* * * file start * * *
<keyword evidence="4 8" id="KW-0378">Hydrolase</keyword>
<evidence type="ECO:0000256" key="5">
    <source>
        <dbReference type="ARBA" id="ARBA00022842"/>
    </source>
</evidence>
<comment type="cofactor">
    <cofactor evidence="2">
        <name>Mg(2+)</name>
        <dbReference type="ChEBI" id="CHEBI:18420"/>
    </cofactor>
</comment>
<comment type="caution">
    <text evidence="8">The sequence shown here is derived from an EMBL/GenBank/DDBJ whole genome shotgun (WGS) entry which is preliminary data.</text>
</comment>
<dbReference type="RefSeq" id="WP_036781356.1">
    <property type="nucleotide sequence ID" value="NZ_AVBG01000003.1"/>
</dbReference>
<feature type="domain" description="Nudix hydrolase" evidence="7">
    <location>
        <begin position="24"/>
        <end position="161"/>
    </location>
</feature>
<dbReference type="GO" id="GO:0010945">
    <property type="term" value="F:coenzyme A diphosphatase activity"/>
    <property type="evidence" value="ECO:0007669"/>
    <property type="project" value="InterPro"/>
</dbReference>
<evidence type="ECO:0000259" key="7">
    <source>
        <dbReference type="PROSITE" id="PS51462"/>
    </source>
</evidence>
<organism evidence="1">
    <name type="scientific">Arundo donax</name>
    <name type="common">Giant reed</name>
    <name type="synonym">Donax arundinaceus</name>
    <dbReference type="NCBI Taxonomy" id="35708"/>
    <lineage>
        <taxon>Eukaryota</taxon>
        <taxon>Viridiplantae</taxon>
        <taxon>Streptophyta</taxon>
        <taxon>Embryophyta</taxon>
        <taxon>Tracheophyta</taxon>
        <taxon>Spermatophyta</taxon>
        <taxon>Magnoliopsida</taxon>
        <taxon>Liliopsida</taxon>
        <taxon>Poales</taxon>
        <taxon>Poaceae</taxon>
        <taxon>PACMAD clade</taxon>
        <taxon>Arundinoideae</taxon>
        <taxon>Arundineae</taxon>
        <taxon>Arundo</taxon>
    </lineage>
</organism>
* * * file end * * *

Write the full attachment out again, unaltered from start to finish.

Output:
<keyword evidence="4 8" id="KW-0378">Hydrolase</keyword>
<evidence type="ECO:0000256" key="5">
    <source>
        <dbReference type="ARBA" id="ARBA00022842"/>
    </source>
</evidence>
<comment type="cofactor">
    <cofactor evidence="2">
        <name>Mg(2+)</name>
        <dbReference type="ChEBI" id="CHEBI:18420"/>
    </cofactor>
</comment>
<comment type="caution">
    <text evidence="8">The sequence shown here is derived from an EMBL/GenBank/DDBJ whole genome shotgun (WGS) entry which is preliminary data.</text>
</comment>
<dbReference type="RefSeq" id="WP_036781356.1">
    <property type="nucleotide sequence ID" value="NZ_AVBG01000003.1"/>
</dbReference>
<feature type="domain" description="Nudix hydrolase" evidence="7">
    <location>
        <begin position="24"/>
        <end position="161"/>
    </location>
</feature>
<dbReference type="GO" id="GO:0010945">
    <property type="term" value="F:coenzyme A diphosphatase activity"/>
    <property type="evidence" value="ECO:0007669"/>
    <property type="project" value="InterPro"/>
</dbReference>
<evidence type="ECO:0000259" key="7">
    <source>
        <dbReference type="PROSITE" id="PS51462"/>
    </source>
</evidence>
<organism evidence="1">
    <name type="scientific">Arundo donax</name>
    <name type="common">Giant reed</name>
    <name type="synonym">Donax arundinaceus</name>
    <dbReference type="NCBI Taxonomy" id="35708"/>
    <lineage>
        <taxon>Eukaryota</taxon>
        <taxon>Viridiplantae</taxon>
        <taxon>Streptophyta</taxon>
        <taxon>Embryophyta</taxon>
        <taxon>Tracheophyta</taxon>
        <taxon>Spermatophyta</taxon>
        <taxon>Magnoliopsida</taxon>
        <taxon>Liliopsida</taxon>
        <taxon>Poales</taxon>
        <taxon>Poaceae</taxon>
        <taxon>PACMAD clade</taxon>
        <taxon>Arundinoideae</taxon>
        <taxon>Arundineae</taxon>
        <taxon>Arundo</taxon>
    </lineage>
</organism>